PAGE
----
"Matt knows I love him," Siragusa told me on Thursday. "I just don't like kickers. Damn kickers, running around in their 'Toys-R-Us' pads. They don't practice. They never get hit. They make up things to do to fill up their days when we're out there pounding on each other. Sometimes they go play nine holes. They have long lunch hours. They don't even have to shower."
Goose, do you think you motivated Matt with your rants?
"You tell me," Tony continued. "You're putting him in the Ring of Honor. Man, I would say horrible things to Matt. I remember one time I yelled at him when he was trotting out to hit a game-winner: 'If you miss this kick, I'll hurt your family. I think that made him smile a little. And, that stance; I was all over that sissy stance he got into before the kick.
"Look, it was my way of getting him more relaxed. Plus, I wanted him to be so mad at me that his focus would be on the kick, because he wanted to prove me wrong. Plus, I'd go stand where he could see and hear me. I did give him a hard time, and we would laugh later about it."
"Goose did help my concentration, and at the same time, kept me loose in those pressure situations," Stover said last night. "During practices, I would have all the guys yelling at me, trying to distract me. Tony was among the loudest. When we'd get to the games, and I'd hear Goose yelling, it reminded me to kick like I always kick. It actually helped.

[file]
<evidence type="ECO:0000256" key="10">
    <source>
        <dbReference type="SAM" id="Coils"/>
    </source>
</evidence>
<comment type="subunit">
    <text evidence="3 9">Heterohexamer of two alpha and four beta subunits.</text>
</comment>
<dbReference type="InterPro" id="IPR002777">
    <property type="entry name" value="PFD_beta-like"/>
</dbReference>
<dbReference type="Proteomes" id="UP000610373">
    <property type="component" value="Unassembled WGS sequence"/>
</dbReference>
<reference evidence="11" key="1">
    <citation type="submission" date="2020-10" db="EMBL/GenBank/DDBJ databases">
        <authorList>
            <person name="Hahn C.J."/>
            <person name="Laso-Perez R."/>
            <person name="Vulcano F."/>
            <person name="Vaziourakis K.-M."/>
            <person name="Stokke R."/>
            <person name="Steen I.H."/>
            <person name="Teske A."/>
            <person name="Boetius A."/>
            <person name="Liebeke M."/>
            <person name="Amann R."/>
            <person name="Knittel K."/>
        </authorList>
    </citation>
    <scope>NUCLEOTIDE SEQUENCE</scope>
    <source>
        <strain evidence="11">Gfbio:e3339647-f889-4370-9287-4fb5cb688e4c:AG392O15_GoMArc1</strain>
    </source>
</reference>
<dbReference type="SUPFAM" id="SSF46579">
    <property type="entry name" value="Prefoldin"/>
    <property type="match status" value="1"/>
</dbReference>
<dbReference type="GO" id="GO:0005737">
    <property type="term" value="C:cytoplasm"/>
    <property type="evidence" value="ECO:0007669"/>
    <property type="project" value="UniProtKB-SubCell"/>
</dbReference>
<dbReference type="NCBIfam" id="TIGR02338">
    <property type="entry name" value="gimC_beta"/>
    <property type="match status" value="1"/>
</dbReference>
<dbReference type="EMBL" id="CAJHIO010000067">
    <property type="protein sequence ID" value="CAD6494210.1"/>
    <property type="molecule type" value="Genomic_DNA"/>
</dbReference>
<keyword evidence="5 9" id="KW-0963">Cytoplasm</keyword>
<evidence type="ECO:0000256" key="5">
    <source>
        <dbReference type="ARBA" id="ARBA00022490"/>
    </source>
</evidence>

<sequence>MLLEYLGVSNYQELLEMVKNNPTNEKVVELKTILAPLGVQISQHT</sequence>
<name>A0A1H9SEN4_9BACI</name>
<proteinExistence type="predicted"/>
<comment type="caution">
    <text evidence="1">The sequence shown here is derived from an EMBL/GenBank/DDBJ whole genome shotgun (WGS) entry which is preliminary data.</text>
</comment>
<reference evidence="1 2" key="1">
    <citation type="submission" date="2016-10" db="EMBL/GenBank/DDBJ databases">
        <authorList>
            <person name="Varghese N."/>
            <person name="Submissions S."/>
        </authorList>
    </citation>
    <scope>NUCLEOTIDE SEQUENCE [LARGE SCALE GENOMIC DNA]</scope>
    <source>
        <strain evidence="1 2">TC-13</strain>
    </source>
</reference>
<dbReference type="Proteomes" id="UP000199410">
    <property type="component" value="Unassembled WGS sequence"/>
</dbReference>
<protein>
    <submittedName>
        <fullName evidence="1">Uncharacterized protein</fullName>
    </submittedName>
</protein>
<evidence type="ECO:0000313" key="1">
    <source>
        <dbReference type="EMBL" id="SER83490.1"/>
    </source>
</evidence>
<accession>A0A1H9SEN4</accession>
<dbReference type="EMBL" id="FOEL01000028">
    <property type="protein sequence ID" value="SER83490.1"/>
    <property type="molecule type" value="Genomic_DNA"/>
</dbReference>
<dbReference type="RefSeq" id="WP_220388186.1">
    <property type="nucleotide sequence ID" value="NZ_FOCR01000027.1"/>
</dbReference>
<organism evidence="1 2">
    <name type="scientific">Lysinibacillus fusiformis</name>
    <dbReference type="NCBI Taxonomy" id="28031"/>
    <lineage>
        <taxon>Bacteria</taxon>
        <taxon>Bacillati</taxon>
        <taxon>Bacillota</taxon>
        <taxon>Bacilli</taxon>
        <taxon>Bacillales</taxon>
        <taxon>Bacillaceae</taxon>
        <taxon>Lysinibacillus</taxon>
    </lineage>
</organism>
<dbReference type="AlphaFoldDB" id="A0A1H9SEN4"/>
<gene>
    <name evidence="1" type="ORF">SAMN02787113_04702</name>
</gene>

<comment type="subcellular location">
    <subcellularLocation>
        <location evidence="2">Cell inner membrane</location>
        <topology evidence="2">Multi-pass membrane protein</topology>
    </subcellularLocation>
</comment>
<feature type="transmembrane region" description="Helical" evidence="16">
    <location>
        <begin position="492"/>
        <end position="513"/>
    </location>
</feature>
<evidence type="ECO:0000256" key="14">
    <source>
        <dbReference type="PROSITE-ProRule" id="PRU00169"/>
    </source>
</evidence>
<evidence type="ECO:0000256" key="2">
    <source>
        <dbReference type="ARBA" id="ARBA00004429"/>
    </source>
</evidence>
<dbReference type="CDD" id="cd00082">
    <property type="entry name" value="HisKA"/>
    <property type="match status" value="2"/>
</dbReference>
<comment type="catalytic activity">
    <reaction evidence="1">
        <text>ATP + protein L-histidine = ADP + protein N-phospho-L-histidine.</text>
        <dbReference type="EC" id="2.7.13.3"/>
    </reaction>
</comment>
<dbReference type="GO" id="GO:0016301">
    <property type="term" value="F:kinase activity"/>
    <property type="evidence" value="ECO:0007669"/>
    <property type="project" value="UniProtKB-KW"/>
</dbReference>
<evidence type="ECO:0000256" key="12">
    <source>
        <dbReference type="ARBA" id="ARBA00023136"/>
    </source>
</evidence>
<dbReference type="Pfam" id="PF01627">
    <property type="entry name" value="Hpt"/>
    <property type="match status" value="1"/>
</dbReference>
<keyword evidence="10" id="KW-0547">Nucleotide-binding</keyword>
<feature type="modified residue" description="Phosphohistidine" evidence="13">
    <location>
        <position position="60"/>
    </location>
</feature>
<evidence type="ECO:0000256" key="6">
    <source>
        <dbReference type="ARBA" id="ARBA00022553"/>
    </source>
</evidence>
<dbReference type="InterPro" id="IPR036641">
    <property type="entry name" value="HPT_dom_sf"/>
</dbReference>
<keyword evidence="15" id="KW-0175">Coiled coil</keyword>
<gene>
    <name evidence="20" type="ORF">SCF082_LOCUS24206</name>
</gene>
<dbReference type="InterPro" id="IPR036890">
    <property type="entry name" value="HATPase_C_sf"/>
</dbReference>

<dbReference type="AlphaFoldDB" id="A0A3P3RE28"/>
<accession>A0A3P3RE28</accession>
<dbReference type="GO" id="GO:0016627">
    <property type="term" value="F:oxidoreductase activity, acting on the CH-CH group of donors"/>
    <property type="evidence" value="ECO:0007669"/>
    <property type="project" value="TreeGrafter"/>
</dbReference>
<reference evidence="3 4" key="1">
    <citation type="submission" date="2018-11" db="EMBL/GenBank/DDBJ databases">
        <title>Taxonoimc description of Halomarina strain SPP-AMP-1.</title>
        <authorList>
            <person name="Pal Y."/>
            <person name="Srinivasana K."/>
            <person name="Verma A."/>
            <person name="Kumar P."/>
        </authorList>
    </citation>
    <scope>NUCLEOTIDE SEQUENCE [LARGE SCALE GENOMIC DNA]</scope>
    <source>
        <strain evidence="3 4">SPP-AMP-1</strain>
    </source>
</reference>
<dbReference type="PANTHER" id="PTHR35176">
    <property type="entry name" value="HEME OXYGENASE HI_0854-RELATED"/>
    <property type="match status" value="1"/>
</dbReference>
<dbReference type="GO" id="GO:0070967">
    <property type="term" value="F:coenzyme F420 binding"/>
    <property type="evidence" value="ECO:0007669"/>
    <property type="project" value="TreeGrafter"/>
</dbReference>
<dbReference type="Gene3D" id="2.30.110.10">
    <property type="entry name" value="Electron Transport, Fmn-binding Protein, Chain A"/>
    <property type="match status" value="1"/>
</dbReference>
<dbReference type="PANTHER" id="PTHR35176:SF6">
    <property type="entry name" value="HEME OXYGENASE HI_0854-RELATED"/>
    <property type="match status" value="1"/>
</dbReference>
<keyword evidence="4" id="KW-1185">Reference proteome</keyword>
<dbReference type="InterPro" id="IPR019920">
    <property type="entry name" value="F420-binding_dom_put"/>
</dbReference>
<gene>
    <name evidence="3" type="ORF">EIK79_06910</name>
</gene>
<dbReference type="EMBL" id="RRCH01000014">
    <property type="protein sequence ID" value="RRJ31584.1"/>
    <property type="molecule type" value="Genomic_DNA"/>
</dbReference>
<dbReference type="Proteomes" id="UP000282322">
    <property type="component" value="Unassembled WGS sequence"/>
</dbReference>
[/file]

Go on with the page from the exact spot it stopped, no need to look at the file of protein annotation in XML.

"I did like what Ray Lewis said better," Matt continued. "He'd walk by me and say, 'Stove, it's done. Done.' I liked his confidence in me."
"Seriously," Goose said the other day, "how can you not love Matt? Look what he did for the Ravens. We don't make the playoffs our Super Bowl season without him. He saved our [butts] so many times. He was the best, a great teammate. I wish I could be there to give him the standing 'O' he will get, but I have to make some money with FOX on Sunday."
One More Siragusa: The Buddy Lee Story**
Walked into the locker room in 2000 the day we signed Kelly Gregg to the practice squad. Kelly was sitting straight up on a stool wearing street clothes. Siragusa walked in and said: "Who are you? Better yet, what are you?" Gregg stood up, extended his hand, said his name and announced: "Kelly Gregg, defensive tackle."
Goose, without hesitation, said: "Who do you know? You have to be a favor to somebody. Guys, look, we signed Buddy Lee."
Tony and Kelly, who played so well together, are still best of friends today.
Stover And The Ring
Entrance into the Ravens Ring of Honor, presented by Smyth Jewelers, is the highest honor we can bestow. Matt Stover is so deserving. He is the leading scorer in team history, and remarkably, the fourth-highest scorer in NFL annals. Fourteen times in his 19-year career he made game-winning kicks on our last play. Three of those winners came against Cincinnati. In Matt's honor, let's beat those Bengals this Sunday.
Talk with you next week.
Kevin Byrne , a Ravens senior vice president, has worked in the NFL for 32 years. Byrne has been with the Ravens since the start of the franchise in 1996. Earlier in his career, Byrne was the sports information director at Marquette University, his alma mater, when they won the 1977 NCAA basketball championship under coach Al McGuire.